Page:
I wonder whether the mistake here is in writing this as a literary work rather than a journalistic piece. I did actually like the chapter in the market describing the difficulties of wearing the Burkhas, or the women washing at the hammam, mainly because the writing became more interesting and descriptive, the women becoming people, interacting with one another. The rest of the book was not this way though. There seemed to be no relief for any of them, no special times, no pride in each other, not even a favourite meal or food spoken of.
The complicated and violent history of the region is dealt with so briefly, mostly in one chapter at the beginning, that I felt I was not given sufficient information to understand their differences. It ended up feeling like a one dimensional story that I didn't fully trust to be authentic to the people that it spoke about.
Discussion Questions about The Bookseller of Kabul can be found by using the link. I think there is plenty to talk about for book groups.
An opinion about the inaccuracies of the book can be read by using the link.
It is worth noting that my opinions about this book were formed during reading it or shortly afterwards. The controversy surrounding the legal cases about the authenticity of the opinions reported came to me later while reading around it for my post, adding further dimension to an already sensitive subject. They did not shape my feelings for the book, my concerns for which I had already voiced to others while reading it.
Monday, 9 July 2012
In short compact chapters we hear about 6 year old Sophia and her summer with her grandmother on a small island in the gulf of Finland. As each day is whiled away in the sunshine life becomes microscopic in its detail as well as vast in its imagination. Sophia, under her grandmothers guidance, is finding her individuality. Every day brings an adventure. A storm, a cat, a visit, a boat trip, a game. The house belongs to nature as much as to them, the island is a wilderness to be explored, the summer ticks on and life is changing rapidly for both of them.
The narrator is in the third person but much of it is Sophia's young view of the world. Her wide eyed wonder and cautious sense of adventure is coupled with her grandmothers wisdom and gentle encouragement. There is deep love between them but not without the usual frustrations and tiresomness that comes with living close together. All of this is explored and relayed to us in economical prose conveying the simple truths of the relationship with each other and the island.
Warmth comes not only bounding from the rocks by the shore, but from the tangible heart of this story. It is no surprise that Jansson drew on her own experiences with her grandmother as a child because this feels personal, as if we have been given an intimate glimpse through a keyhole at a private and beautiful time between these two people generations apart.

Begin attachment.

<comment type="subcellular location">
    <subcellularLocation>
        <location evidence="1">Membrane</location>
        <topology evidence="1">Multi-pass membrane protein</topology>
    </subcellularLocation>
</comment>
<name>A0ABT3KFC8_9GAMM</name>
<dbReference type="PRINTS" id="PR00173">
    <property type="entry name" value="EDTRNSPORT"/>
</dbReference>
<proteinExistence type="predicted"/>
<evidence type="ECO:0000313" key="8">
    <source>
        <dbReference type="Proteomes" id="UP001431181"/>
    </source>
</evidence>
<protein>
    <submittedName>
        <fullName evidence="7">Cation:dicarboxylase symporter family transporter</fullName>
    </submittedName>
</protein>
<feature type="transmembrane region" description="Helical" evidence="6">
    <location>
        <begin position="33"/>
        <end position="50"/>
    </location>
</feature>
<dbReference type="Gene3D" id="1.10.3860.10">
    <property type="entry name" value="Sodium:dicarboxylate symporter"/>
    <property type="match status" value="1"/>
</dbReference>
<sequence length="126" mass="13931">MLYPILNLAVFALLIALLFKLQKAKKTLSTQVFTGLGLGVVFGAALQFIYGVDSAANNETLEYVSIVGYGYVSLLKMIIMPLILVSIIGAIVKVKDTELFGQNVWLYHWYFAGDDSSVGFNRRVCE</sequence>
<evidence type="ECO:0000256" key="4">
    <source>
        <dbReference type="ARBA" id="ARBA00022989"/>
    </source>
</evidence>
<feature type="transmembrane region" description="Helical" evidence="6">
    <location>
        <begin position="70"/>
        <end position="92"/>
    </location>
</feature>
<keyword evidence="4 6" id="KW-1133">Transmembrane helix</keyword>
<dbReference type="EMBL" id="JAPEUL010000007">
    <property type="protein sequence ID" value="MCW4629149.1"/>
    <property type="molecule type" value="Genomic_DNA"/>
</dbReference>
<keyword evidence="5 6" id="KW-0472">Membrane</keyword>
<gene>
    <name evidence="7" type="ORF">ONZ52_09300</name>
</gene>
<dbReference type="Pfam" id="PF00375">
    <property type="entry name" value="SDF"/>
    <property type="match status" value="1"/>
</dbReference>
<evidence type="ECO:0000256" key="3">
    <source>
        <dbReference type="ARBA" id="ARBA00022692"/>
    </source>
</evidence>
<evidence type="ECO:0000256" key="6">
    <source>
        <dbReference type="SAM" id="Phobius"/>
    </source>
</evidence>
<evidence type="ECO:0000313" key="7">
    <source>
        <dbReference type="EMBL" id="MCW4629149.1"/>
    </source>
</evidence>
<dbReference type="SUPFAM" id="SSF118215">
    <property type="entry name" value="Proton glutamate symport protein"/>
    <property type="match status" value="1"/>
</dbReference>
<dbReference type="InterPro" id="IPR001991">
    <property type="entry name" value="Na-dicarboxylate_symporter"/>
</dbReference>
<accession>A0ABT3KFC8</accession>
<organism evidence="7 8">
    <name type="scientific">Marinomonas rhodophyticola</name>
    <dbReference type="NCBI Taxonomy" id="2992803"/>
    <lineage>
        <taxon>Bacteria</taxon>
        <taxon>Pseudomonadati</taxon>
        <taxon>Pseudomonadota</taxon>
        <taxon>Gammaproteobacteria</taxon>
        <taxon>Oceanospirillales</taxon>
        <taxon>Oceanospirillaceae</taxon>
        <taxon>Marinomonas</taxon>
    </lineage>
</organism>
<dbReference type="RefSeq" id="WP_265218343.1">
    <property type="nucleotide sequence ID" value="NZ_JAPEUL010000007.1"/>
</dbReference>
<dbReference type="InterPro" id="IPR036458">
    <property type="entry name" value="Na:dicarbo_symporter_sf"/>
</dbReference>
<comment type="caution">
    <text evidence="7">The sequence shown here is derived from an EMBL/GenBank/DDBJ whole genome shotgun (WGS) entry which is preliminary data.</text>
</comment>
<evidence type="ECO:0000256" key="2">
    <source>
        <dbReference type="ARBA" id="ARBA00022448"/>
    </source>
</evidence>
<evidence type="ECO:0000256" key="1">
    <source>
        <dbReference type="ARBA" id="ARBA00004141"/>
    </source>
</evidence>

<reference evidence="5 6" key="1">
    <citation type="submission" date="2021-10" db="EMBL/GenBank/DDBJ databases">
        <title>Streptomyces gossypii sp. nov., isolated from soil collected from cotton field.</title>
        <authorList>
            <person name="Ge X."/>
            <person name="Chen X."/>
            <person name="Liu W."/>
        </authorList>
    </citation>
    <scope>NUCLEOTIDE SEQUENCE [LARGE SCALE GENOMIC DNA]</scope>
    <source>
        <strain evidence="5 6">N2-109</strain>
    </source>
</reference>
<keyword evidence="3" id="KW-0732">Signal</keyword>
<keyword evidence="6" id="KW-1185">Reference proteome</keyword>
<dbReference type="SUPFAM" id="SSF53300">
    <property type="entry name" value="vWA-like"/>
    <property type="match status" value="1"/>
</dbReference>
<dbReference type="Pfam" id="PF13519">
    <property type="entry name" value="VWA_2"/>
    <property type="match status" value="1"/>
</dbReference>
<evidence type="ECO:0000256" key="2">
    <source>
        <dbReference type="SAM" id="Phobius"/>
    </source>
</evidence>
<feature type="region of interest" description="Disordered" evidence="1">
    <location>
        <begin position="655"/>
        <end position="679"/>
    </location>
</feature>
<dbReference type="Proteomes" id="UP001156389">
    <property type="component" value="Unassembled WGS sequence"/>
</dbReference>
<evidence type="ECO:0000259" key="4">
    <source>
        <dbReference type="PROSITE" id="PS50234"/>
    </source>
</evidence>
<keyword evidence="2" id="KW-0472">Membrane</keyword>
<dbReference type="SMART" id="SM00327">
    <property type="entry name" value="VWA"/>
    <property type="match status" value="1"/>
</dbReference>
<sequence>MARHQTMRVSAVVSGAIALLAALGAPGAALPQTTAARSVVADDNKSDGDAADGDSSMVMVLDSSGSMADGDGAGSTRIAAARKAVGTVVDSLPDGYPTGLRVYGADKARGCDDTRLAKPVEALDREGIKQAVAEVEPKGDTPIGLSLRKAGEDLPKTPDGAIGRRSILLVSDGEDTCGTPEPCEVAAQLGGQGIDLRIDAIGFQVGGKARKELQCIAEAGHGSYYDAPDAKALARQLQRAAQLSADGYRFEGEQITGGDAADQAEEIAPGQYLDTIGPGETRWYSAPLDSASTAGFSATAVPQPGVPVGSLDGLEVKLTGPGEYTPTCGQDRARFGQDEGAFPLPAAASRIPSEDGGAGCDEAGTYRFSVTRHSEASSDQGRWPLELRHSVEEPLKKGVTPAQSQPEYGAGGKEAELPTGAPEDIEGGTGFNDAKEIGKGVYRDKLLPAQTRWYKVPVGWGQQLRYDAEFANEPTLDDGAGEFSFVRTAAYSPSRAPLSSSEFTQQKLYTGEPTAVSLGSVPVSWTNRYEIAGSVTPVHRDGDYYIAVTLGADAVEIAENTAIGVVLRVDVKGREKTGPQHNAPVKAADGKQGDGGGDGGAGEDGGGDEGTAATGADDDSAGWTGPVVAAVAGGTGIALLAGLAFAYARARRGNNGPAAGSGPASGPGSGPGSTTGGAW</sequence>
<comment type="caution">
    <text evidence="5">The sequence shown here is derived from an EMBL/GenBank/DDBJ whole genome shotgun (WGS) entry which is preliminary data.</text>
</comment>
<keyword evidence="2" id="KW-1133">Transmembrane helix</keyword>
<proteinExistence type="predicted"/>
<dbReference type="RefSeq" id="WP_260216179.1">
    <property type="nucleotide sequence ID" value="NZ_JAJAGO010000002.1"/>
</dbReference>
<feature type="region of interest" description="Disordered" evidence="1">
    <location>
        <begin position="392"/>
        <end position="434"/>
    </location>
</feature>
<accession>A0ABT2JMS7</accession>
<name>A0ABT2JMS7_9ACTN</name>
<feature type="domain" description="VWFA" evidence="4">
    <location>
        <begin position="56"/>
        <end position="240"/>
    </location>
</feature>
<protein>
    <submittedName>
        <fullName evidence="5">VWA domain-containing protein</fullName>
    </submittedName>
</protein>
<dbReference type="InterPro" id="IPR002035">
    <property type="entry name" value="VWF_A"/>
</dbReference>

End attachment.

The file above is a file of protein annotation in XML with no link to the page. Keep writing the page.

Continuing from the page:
You can probably tell that I loved it, it was a complete treat to be able to dive into their world in short bursts. It was funny, poignant, moving (but never sentimental) and an adventure for me as a reader. I could feel the heat of the sun, hear the sea lapping the jetty, smell the plants, imagine the course stones and rocks, but this was only part of it. This book is about people and how they get on with each other. The subjects were so simple and yet completely involving and it was one of those books that I was sad to leave behind at the end.
Beautiful, and highly recommended. A rare treasure.
Sunday, 1 July 2012
On to the books...
Read - half a book. It has been a slow month, being away for a week and an otherwise busy month.
Completed - none
Currently Reading -
The Lost and Forgotten Languages of Shanghai by Ruiyan Xu
Notes from Walnut Tree Farm by Roger Deakin
The Organic Year by Patricia Gallimore
TBR Pile - currently at 124 books (according to GoodReads) with just one added...
Eve Green by Susan Fletcher
Still managed to stick to #1 of my challenges to not buy any new books this year. My one addition to the TBR pile was a second hand copy from The Sanctuary Bookshop on Broad Street in Lyme Regis, a great bookshop to get lost in for an hour or so.
Completed #5 of my challenges to compare 3 books to films with The Great Gatsby in my last post.
Wishlist Additions -
Illyrian Spring by Ann Bridge
Tiny Homes Simple Shelter by Lloyd Khan
The Green Self Build Book by Jon Broome
The Art of Mindful Gardening by Ark Redwood
Red Sky At Night by Jane Struthers
The Old Books Guide and its accompanying website http://www.oldbookssw.co.uk/, a very useful resource for Antiquarian and Second Hand Booksellers in the Devon, Cornwall, Somerset and Dorset.
Two great bookshops in Lyme Regis in Dorset...The Sanctuary Bookshop on Broad Street I have already mentioned, and The Bookshop on Marine Parade by The Cobb. Both lovely bookshops and mentioned on the above website for The Old Books Guide.
Beetroot Books website, a site that specializes in books on gardening and cooking.
Events - An amazing and heart wrenching performance by Leanne Best in The Match Box by Frank McGuinness at the Liverpool Playhouse Studio.
Lets hope the rains dry up a little in July because it hasn't stopped for the last few weeks.
I am also loving being on Twitter (@leah_theoctogon) and am rapidly becoming addicted. Great way to share information, on books or just about anything else.